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SUMBRY et al. v. LAND.
CLARK, Judge.
Contempt. Muscogee Superior Court. Before Judge Land.
"It was the best of times, it was the worst of times . . ." Those words which Charles Dickens used to open his novel, A Tale of Two Cities, apply appropriately to Columbus, Georgia, in the summer of 1971. The optimistic phrase refers to the hopeful outlook created for that community by consolidation of the governments of the City of Columbus and County of Muscogee so that a new body politic, known as "Columbus, Georgia," came into existence on January 1, 1971 (Ga. L. 1969, p. 3571 et seq.). See Hart v. Columbus, 125 Ga, App. 625 (188 SE2d 422). The pessimistic phrase applies to the unhappy occurrences which ended in the instant appeal plus other litigation here and in the Federal courts. See Diamond v. State, 126 Ga. App. 580 (191 SE2d 492) and Community Action Group v. City of Columbus (Civil Action No. 1528. M. D. Ga.), presently under appeal to the U. S. Court of Appeals for the Fifth Circuit as Case No. 72-1650.
Hon. J. Robert Elliott of the United States District Court for the Middle District, in his order elated January 31, 1972, exercised judicial abstention and refrained from passing upon those "matters which are the subject of an appeal which is pending before the Georgia Court of Appeals." Although we have had the benefit of reading his order and through courtesy of the attorneys have been provided with copies of the briefs filed with the Court of Appeals for the Fifth Circuit, we have limited our consideration to the pleadings and transcript of the Muscogee Superior Court proceedings as we are not authorized to consider facts aliunde the record. Lamb v. Nabers, 224 Ga. 396 (1) (162 SE2d 336); Airport Associates v. Audioptic Instructional Devices, Inc., 125 Ga. App. 325 (2) (187 SE2d 567).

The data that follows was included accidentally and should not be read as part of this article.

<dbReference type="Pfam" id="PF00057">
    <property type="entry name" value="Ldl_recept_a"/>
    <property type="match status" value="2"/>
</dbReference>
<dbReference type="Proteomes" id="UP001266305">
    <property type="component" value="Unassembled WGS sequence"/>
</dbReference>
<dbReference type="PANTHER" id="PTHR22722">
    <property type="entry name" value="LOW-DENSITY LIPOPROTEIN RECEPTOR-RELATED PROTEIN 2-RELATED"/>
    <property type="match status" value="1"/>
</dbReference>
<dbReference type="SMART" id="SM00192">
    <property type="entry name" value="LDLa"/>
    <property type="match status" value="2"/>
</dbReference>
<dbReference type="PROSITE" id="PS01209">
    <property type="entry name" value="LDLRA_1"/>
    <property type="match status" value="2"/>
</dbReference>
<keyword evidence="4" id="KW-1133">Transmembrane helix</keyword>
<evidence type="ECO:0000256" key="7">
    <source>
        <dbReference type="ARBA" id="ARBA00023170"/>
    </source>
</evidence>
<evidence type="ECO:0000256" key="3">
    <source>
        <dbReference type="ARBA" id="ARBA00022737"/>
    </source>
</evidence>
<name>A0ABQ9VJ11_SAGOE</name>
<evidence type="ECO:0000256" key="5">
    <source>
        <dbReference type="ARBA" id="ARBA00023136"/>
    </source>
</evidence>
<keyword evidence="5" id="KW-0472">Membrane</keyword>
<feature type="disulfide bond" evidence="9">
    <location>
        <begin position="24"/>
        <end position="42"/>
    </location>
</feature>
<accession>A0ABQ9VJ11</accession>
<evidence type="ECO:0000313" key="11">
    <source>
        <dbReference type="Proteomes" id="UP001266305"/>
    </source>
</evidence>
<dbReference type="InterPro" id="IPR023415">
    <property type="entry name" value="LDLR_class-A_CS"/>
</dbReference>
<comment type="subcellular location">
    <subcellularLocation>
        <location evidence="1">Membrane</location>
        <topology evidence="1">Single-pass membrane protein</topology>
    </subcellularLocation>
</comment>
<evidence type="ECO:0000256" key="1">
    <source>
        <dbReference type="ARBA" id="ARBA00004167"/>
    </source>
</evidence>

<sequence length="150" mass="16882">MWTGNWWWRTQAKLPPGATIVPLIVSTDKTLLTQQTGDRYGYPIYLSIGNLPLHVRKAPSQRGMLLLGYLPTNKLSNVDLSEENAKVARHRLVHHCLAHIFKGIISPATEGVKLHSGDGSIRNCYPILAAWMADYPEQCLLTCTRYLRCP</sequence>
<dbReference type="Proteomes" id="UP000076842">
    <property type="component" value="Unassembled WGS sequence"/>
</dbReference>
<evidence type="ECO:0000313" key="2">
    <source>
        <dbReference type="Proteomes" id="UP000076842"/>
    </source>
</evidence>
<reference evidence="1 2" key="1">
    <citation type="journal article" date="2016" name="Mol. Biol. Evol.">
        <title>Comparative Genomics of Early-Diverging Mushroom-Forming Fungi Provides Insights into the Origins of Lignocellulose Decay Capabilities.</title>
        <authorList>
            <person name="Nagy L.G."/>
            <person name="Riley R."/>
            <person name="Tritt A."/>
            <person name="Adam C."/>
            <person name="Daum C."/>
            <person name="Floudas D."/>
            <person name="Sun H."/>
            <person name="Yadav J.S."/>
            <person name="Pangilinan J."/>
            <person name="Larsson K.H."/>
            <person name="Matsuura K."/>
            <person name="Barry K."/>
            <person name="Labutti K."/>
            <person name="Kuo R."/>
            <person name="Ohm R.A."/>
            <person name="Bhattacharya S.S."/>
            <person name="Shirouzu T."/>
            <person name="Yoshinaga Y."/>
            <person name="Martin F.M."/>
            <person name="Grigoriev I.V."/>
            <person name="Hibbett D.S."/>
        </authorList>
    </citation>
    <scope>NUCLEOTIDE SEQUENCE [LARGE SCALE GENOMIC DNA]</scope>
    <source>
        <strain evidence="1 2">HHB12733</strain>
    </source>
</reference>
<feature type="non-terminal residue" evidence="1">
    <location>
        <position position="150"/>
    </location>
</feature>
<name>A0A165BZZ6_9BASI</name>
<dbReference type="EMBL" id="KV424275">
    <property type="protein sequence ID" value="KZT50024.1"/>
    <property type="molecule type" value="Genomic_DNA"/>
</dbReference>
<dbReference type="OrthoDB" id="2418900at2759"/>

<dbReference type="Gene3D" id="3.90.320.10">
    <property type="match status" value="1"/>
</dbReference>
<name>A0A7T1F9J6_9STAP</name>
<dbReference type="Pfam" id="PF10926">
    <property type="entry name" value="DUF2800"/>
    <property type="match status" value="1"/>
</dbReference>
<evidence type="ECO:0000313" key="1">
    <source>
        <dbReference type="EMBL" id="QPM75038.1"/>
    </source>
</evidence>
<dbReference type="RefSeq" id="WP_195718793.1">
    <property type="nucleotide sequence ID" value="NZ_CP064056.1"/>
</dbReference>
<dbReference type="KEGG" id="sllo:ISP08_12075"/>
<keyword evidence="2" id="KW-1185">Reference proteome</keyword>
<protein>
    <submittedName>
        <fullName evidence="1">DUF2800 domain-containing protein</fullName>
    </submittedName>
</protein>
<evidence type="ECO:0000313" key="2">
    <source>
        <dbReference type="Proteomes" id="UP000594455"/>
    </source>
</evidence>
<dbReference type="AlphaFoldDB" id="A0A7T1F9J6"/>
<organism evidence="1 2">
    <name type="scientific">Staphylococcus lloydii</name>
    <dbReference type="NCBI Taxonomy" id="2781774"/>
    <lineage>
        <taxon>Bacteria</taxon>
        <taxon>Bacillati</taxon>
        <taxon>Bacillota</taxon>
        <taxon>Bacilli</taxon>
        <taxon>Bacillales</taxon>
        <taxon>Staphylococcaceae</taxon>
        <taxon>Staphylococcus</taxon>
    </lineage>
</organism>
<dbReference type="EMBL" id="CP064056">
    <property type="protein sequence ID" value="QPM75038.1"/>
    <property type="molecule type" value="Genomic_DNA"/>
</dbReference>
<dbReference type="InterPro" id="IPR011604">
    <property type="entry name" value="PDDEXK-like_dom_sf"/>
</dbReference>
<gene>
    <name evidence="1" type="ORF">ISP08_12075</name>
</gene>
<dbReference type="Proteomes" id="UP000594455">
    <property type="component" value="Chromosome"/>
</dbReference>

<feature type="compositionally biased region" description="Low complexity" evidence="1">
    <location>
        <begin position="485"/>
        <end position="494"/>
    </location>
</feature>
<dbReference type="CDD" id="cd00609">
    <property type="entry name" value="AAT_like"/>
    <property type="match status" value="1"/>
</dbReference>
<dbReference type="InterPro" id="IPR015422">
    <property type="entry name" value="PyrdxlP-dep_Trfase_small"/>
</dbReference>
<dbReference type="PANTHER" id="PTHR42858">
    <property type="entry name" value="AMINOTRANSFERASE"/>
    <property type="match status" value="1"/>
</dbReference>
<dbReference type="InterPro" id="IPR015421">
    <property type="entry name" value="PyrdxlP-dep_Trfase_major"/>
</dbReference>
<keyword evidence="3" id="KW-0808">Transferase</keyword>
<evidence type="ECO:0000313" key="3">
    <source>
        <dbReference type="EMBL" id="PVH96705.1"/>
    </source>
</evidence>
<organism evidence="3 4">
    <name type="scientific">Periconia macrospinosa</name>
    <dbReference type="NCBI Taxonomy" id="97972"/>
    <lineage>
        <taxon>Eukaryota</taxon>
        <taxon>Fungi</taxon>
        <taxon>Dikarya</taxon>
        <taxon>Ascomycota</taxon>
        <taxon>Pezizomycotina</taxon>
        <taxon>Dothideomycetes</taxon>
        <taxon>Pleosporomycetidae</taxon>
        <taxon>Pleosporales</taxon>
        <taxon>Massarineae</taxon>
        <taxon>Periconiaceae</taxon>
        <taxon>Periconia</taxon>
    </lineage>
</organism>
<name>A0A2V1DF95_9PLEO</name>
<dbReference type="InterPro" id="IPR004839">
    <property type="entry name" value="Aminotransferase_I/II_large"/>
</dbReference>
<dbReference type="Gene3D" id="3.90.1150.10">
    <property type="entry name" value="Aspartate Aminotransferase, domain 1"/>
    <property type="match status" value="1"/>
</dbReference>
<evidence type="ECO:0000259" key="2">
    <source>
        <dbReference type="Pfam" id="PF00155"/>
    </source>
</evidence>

Counsel for both appellants and appellee have been most helpful to this court in having supplied brilliant briefs wherein they have explored in depth the legal questions. We have supplemented their research on our present-day problem of legalities involved in handling mass arrests1 by reading the reports compiled by the National Commission on the Causes and Prevention of Violence, To Establish Justice, To Insure Domestic Tranquility, and applicable law review articles. Among these was that written by Sanford Jay Rosen, one of counsel of record, Assistant Director of the American Civil Liberties Union, published in 37 Geo. Wash. L. Rev. 435 (March 1969), wherein he concluded his perceptive article by stating "I have discovered no reasonably sensitive methods, other than hindsight, for determining either the morality or any other virtue of the goals and motives of the civilly disobedient."